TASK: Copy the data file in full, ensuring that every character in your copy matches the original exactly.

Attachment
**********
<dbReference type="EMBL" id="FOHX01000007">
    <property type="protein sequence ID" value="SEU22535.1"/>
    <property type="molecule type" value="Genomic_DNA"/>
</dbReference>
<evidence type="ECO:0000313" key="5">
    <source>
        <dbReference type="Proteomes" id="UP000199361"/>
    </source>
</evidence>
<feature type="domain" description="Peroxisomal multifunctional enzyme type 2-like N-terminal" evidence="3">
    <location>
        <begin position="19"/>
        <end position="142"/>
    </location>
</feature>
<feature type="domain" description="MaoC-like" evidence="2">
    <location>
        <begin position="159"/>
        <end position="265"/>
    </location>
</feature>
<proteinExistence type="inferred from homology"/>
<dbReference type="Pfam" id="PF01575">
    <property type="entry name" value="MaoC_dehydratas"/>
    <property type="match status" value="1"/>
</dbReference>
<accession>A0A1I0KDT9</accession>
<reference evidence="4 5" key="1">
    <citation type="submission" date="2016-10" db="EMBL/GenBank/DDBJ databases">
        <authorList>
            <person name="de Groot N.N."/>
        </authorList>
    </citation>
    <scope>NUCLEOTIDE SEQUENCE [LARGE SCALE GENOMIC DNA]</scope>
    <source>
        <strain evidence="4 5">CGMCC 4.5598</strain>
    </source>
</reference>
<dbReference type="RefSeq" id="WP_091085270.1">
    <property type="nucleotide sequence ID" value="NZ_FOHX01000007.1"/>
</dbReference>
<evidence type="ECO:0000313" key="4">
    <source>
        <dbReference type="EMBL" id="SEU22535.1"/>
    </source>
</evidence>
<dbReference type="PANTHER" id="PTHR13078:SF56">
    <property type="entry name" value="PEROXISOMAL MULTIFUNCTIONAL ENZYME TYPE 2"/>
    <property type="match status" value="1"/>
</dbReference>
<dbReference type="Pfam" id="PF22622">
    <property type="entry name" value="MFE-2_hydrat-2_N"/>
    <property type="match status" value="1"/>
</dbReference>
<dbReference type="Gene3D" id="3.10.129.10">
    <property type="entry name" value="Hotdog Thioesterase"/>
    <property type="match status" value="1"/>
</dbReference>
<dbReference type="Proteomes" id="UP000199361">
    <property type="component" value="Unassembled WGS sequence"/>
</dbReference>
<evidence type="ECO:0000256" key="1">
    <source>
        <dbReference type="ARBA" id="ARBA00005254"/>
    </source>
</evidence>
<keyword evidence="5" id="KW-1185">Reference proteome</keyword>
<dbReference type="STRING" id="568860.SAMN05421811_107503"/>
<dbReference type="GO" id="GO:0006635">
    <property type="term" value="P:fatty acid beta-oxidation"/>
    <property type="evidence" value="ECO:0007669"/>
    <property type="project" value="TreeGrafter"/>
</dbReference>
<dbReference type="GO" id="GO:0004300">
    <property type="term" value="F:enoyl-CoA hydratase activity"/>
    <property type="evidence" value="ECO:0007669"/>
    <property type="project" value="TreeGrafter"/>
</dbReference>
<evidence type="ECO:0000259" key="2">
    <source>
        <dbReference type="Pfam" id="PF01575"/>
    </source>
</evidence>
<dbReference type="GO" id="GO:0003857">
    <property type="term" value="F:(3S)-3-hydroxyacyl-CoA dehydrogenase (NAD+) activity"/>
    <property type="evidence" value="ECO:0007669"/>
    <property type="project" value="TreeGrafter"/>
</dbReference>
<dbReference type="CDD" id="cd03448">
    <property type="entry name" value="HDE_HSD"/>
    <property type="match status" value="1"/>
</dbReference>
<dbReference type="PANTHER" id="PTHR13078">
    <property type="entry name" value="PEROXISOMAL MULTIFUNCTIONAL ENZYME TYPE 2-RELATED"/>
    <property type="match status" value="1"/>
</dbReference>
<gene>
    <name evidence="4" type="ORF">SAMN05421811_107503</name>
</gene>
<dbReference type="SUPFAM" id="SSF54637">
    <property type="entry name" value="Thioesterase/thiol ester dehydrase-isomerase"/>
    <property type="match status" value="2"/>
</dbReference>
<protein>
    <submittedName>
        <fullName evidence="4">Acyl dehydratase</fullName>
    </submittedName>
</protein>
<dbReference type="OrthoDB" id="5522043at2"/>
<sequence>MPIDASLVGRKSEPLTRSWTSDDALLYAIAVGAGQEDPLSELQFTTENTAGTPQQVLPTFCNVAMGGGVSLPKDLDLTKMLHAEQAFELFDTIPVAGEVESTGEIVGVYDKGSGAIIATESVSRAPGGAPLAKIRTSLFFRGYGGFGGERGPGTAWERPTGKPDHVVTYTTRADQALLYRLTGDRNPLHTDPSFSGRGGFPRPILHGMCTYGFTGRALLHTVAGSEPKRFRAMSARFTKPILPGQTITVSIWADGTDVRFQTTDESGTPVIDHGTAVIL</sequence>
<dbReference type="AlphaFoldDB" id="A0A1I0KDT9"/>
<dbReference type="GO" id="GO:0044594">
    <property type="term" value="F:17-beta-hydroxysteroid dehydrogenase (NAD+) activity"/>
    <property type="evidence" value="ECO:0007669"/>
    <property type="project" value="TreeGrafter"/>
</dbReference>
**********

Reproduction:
<dbReference type="EMBL" id="FOHX01000007">
    <property type="protein sequence ID" value="SEU22535.1"/>
    <property type="molecule type" value="Genomic_DNA"/>
</dbReference>
<evidence type="ECO:0000313" key="5">
    <source>
        <dbReference type="Proteomes" id="UP000199361"/>
    </source>
</evidence>
<feature type="domain" description="Peroxisomal multifunctional enzyme type 2-like N-terminal" evidence="3">
    <location>
        <begin position="19"/>
        <end position="142"/>
    </location>
</feature>
<feature type="domain" description="MaoC-like" evidence="2">
    <location>
        <begin position="159"/>
        <end position="265"/>
    </location>
</feature>
<proteinExistence type="inferred from homology"/>
<dbReference type="Pfam" id="PF01575">
    <property type="entry name" value="MaoC_dehydratas"/>
    <property type="match status" value="1"/>
</dbReference>
<accession>A0A1I0KDT9</accession>
<reference evidence="4 5" key="1">
    <citation type="submission" date="2016-10" db="EMBL/GenBank/DDBJ databases">
        <authorList>
            <person name="de Groot N.N."/>
        </authorList>
    </citation>
    <scope>NUCLEOTIDE SEQUENCE [LARGE SCALE GENOMIC DNA]</scope>
    <source>
        <strain evidence="4 5">CGMCC 4.5598</strain>
    </source>
</reference>
<dbReference type="RefSeq" id="WP_091085270.1">
    <property type="nucleotide sequence ID" value="NZ_FOHX01000007.1"/>
</dbReference>
<evidence type="ECO:0000313" key="4">
    <source>
        <dbReference type="EMBL" id="SEU22535.1"/>
    </source>
</evidence>
<dbReference type="PANTHER" id="PTHR13078:SF56">
    <property type="entry name" value="PEROXISOMAL MULTIFUNCTIONAL ENZYME TYPE 2"/>
    <property type="match status" value="1"/>
</dbReference>
<dbReference type="Pfam" id="PF22622">
    <property type="entry name" value="MFE-2_hydrat-2_N"/>
    <property type="match status" value="1"/>
</dbReference>
<dbReference type="Gene3D" id="3.10.129.10">
    <property type="entry name" value="Hotdog Thioesterase"/>
    <property type="match status" value="1"/>
</dbReference>
<dbReference type="Proteomes" id="UP000199361">
    <property type="component" value="Unassembled WGS sequence"/>
</dbReference>
<evidence type="ECO:0000256" key="1">
    <source>
        <dbReference type="ARBA" id="ARBA00005254"/>
    </source>
</evidence>
<keyword evidence="5" id="KW-1185">Reference proteome</keyword>
<dbReference type="STRING" id="568860.SAMN05421811_107503"/>
<dbReference type="GO" id="GO:0006635">
    <property type="term" value="P:fatty acid beta-oxidation"/>
    <property type="evidence" value="ECO:0007669"/>
    <property type="project" value="TreeGrafter"/>
</dbReference>
<dbReference type="GO" id="GO:0004300">
    <property type="term" value="F:enoyl-CoA hydratase activity"/>
    <property type="evidence" value="ECO:0007669"/>
    <property type="project" value="TreeGrafter"/>
</dbReference>
<evidence type="ECO:0000259" key="2">
    <source>
        <dbReference type="Pfam" id="PF01575"/>
    </source>
</evidence>
<dbReference type="GO" id="GO:0003857">
    <property type="term" value="F:(3S)-3-hydroxyacyl-CoA dehydrogenase (NAD+) activity"/>
    <property type="evidence" value="ECO:0007669"/>
    <property type="project" value="TreeGrafter"/>
</dbReference>
<dbReference type="CDD" id="cd03448">
    <property type="entry name" value="HDE_HSD"/>
    <property type="match status" value="1"/>
</dbReference>
<dbReference type="PANTHER" id="PTHR13078">
    <property type="entry name" value="PEROXISOMAL MULTIFUNCTIONAL ENZYME TYPE 2-RELATED"/>
    <property type="match status" value="1"/>
</dbReference>
<gene>
    <name evidence="4" type="ORF">SAMN05421811_107503</name>
</gene>
<dbReference type="SUPFAM" id="SSF54637">
    <property type="entry name" value="Thioesterase/thiol ester dehydrase-isomerase"/>
    <property type="match status" value="2"/>
</dbReference>
<protein>
    <submittedName>
        <fullName evidence="4">Acyl dehydratase</fullName>
    </submittedName>
</protein>
<dbReference type="OrthoDB" id="5522043at2"/>
<sequence>MPIDASLVGRKSEPLTRSWTSDDALLYAIAVGAGQEDPLSELQFTTENTAGTPQQVLPTFCNVAMGGGVSLPKDLDLTKMLHAEQAFELFDTIPVAGEVESTGEIVGVYDKGSGAIIATESVSRAPGGAPLAKIRTSLFFRGYGGFGGERGPGTAWERPTGKPDHVVTYTTRADQALLYRLTGDRNPLHTDPSFSGRGGFPRPILHGMCTYGFTGRALLHTVAGSEPKRFRAMSARFTKPILPGQTITVSIWADGTDVRFQTTDESGTPVIDHGTAVIL</sequence>
<dbReference type="AlphaFoldDB" id="A0A1I0KDT9"/>
<dbReference type="GO" id="GO:0044594">
    <property type="term" value="F:17-beta-hydroxysteroid dehydrogenase (NAD+) activity"/>
    <property type="evidence" value="ECO:0007669"/>
    <property type="project" value="TreeGrafter"/>
</dbReference>